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Tuesday, March 30, 2010

Writing News from Steve Karmazenuk

Well, I've been stricken with another bout of The Block as I work on Aeon's War. Consequence, I've decided to radically shift gears and finally finish work compiling the eBook version of Oh Well, Whatever, Nevermind.

I'm already looking at a few different distribution points for Nevermind; owing to its non-genre storyline and "mature themes" subject matter, I'm thinking of putting it out there differently than I am the Omniverse. The next few weeks will see me largely concentrating on that project, though when I go to my cafe for a day's writing on Friday (Having the day off in honour of Nail Your Superhero To A Tree Day) I may very well be drawn back into the complex weave of The Aeon's War for a bit.

Wednesday, March 24, 2010

Music At Work On The Omniverse

Okay, this has been a rough week for me. Hence the late update. Work continues on the next book in The Omniverse, and I think the first act is coming along nicely.

I've been listening to a lot of motion picture scores, lately. Something about instrumental and symphonic music appeals to me when I write, lately. The scores to The Matrix series of films are among my favourites, as are the scores to Star Trek II The Wrath of Khan and 2009's reboot of Star Trek. Massive Attack's soundtrack for Danny the Dog (AKA Jet Li's Unleashed) is another great one. But lately, what's been pulling me in is the original score for The Watchmen, a movie which, like V for Vendetta before it, I preferred to the source material. That's right: I liked the film versions of Alan Moore's greatest works over the comics. So sue me.

Anyway, although I had to reorder the tracks on The Watchmen to sequence with events on film and move the Philip Glass tune Prophecy over from the original soundtrack to the score in order to fully enjoy it, I have to say I have been obsessively listening to Tyler Bates' work for the film as I work on The Aeons' War.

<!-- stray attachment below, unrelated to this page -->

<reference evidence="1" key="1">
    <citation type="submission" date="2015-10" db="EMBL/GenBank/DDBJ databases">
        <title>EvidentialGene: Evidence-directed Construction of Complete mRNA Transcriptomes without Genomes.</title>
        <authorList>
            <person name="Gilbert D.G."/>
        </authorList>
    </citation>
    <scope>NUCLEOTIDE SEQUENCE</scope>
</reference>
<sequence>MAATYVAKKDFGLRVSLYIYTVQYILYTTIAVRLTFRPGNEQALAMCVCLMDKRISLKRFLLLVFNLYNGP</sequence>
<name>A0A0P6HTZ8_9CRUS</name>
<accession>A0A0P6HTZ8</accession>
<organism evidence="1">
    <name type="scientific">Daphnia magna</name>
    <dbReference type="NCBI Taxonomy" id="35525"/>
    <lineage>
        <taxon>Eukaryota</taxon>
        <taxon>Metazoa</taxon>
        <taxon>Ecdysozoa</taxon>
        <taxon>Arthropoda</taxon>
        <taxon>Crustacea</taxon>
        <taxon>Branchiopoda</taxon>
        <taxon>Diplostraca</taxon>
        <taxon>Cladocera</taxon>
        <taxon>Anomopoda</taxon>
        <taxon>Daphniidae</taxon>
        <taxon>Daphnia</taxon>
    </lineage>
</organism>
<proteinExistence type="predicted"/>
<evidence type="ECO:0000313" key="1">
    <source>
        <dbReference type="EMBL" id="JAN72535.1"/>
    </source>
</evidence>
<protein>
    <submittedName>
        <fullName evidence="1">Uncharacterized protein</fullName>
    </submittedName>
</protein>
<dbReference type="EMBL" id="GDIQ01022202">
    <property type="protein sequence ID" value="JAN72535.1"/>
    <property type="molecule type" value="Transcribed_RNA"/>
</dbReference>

Friday, March 12, 2010

Viral Darkness

So, as I'm wont to do, I spent a bit of time doing different Google searches for my name and the name of my books. The Unearthing has a huge online presence, and slowly but surely, Through Darkness and Stars is creeping up, too. I'm everywhere, of course, but I never have anything interesting to say that's not in a book or else I'd be getting paid for this.

What's really interesting is that Darkness is going viral; it's showing up on eBook sites that I didn't send it to. While traditional booksellers might go all apoplectic over the notion of someone redistributing their work without their knowledge or say-so, the fact is (1) I released it under a Creative Commons license and (2) I'm giving it away for free because it's more important for me to have readers than get paid to write.

What I like about the viral thing is that the book literally spreads on its own. Someone snipes it from an existing site and puts it on theirs, someone else does that to them, and so it goes. What I find strange, though not necessarily a bad thing, is that instead of using the eBook "cover" art, the sites where I found Darkness they were using the Queen of Light and Sorrow concept art which was truncated into the eBook cover. I wonder what their reasoning is on that one.

Here's what they look like, side by side.

Monday, March 8, 2010

Let's keep the momentum going!


Hi all and thanks to everyone for joining!

I really appreciate the readers and the fans, and I'd love to hear from you about the story! I'd also like it if you could spread the word, and get more fans!

The wall is open and so are the discussion boards, and I want to see this story get read by as many people as possible; so if you liked the Omniverse so far, please, tell somebody! Tweet about it, blog about it, email a friend and share the eBook.

About Me

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Steve Karmazenuk is an author, music journalist and freelance writer from Montreal, Canada. He also works in post production in the Canadian film industry. His novels include The Omniverse Series: The Unearthing and Through Darkness and Stars, and as the fictional account of the Grunge Music era, Oh Well, Whatever, Nevermind.